The dying trajectory of patients with nonmalignant disease is distinctly different from that of cancer patients. Functional impairment occurs 1 year before death in 14% of cancer patients and increases to 22% to 63% of patients within the last 5 months of life. In contrast, 35% of patients with nonmalignant disease are functionally impaired 1 year before death; however, they exhibit a more gradual loss of functional activity than cancer patients. Malignancy produces a more precipitous and predictable trajectory of health impairment, whereas nonmalignant illness produces a gradual decline, punctuated by episodic abrupt deterioration, with partial recovery.7 Overall, symptom burden can be as high in terminally ill patients with nonmalignant disease as in cancer patients.
The lack of integration between the cure and care models of health care delivery forces patients to choose either aggressive medical care to modify the disease process or symptom management. Individual treatment options are limited not by free choice but by policies that force patients to choose between curative or palliative approaches to their disease.8 Untreated pain and other symptoms associated with illness compromise or destroy patient autonomy.9 Physicians can protect patients from harm and promote their welfare by palliating pain. The disparity in providing palliative care across the health care system violates the ethical concept of distributional justice. Palliative services are unavailable to a large segment of the population who suffer symptomatically and whose lives are disrupted by their disease because they choose disease-modifying or curative therapy. This system provides only comprehensive palliative care within the context of less than 6 months' survival and requires patients to forgo access to acute care and disease-modifying therapy encouraging the hastening of death.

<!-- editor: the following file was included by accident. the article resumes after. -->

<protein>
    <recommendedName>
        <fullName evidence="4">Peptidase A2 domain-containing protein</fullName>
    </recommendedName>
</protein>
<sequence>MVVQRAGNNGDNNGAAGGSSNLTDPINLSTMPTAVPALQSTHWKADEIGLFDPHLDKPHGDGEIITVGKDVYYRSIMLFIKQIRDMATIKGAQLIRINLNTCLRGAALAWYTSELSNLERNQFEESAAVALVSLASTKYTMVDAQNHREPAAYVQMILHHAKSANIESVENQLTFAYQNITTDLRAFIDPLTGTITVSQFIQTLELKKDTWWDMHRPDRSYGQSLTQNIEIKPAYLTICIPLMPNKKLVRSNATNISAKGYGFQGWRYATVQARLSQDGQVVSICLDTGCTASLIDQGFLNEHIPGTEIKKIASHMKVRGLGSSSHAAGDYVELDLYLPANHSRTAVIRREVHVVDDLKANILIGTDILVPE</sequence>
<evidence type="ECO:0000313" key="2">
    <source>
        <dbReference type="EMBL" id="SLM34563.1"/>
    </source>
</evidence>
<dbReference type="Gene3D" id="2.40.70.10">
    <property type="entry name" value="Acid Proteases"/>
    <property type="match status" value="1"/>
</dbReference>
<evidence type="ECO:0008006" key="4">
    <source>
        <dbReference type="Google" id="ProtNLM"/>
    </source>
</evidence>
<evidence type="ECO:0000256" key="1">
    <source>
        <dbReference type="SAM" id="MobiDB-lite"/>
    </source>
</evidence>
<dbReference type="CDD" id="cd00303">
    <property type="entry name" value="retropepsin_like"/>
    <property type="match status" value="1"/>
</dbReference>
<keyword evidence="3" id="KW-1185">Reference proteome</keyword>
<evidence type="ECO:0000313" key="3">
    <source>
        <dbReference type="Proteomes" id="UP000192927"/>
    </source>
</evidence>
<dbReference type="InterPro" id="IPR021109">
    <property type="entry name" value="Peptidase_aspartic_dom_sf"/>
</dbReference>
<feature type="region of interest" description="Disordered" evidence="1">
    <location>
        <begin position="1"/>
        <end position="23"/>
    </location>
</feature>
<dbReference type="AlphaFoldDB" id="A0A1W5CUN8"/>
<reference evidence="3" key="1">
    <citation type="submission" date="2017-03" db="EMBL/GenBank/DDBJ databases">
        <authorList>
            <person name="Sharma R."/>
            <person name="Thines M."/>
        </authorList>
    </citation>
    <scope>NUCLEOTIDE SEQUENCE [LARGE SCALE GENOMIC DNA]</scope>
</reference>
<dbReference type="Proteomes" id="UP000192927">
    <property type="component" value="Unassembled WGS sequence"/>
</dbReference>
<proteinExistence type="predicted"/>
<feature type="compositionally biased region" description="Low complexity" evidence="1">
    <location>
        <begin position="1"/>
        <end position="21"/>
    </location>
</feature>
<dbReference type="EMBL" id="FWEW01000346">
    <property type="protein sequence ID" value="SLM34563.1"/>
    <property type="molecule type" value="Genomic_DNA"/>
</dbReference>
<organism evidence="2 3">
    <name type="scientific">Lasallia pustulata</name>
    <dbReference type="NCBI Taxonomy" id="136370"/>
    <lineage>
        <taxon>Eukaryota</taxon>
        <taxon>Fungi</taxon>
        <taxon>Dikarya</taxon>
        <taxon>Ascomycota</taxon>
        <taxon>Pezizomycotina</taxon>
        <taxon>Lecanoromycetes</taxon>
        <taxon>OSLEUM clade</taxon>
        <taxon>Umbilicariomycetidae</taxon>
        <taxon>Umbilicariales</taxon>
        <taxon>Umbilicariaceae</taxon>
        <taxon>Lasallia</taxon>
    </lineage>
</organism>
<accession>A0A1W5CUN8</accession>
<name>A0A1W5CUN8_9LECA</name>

Patients need to have access to palliative care long before the terminal phase of their illness.10 It is inappropriate to consider a referral for palliative care only at the point at which all other alternatives have been exhausted, when the patient is highly symptomatic, or when he or she is in social disarray and family life crisis. Palliative care is required for many patients early in the course of their disease, sometimes from the time of diagnosis, rather than be associated with terminal care. Integrating the palliative care team in a seamless way with all cancer treatment services provides the best possible quality of life for patients and their families.11 Similar recommendations can be made for nonmalignant illnesses. The term end-of-life care, popularized in 1994, is an inadequate description of palliative services.
A 2012 provisional clinical opinion published by the American Society of Clinical Oncology states that patients with metastatic non-small cell lung cancer should be offered palliative care and standard oncologic care at initial diagnosis.12 This recommendation is largely based on data showing that patients with non-small cell lung cancer receiving early, appropriate palliative care have better outcomes, such as reduced symptoms, better quality of life, improved patient satisfaction, reduced futile Intensive Care Unit care as well as reduced caregiver burden and more appropriate hospice referral, and it may even increase survivial.13 The expert consensus is that "combined standard oncology care and palliative care should be considered early in the course of illness for any patient with metastatic cancer and/or high symptom burden."12Back to Top
Clinical palliative care can be made available at three distinct levels. Primary palliative care refers to basic skills and competencies required of all physicians and health care workers.14 These skills are germane to any clinical practice. Secondary palliative care refers to specialist clinicians and organizations that provide consultation and specialty care. Tertiary palliative care refers to academic centers where specialist knowledge about complex (complicated) problems is practiced, researched, and taught.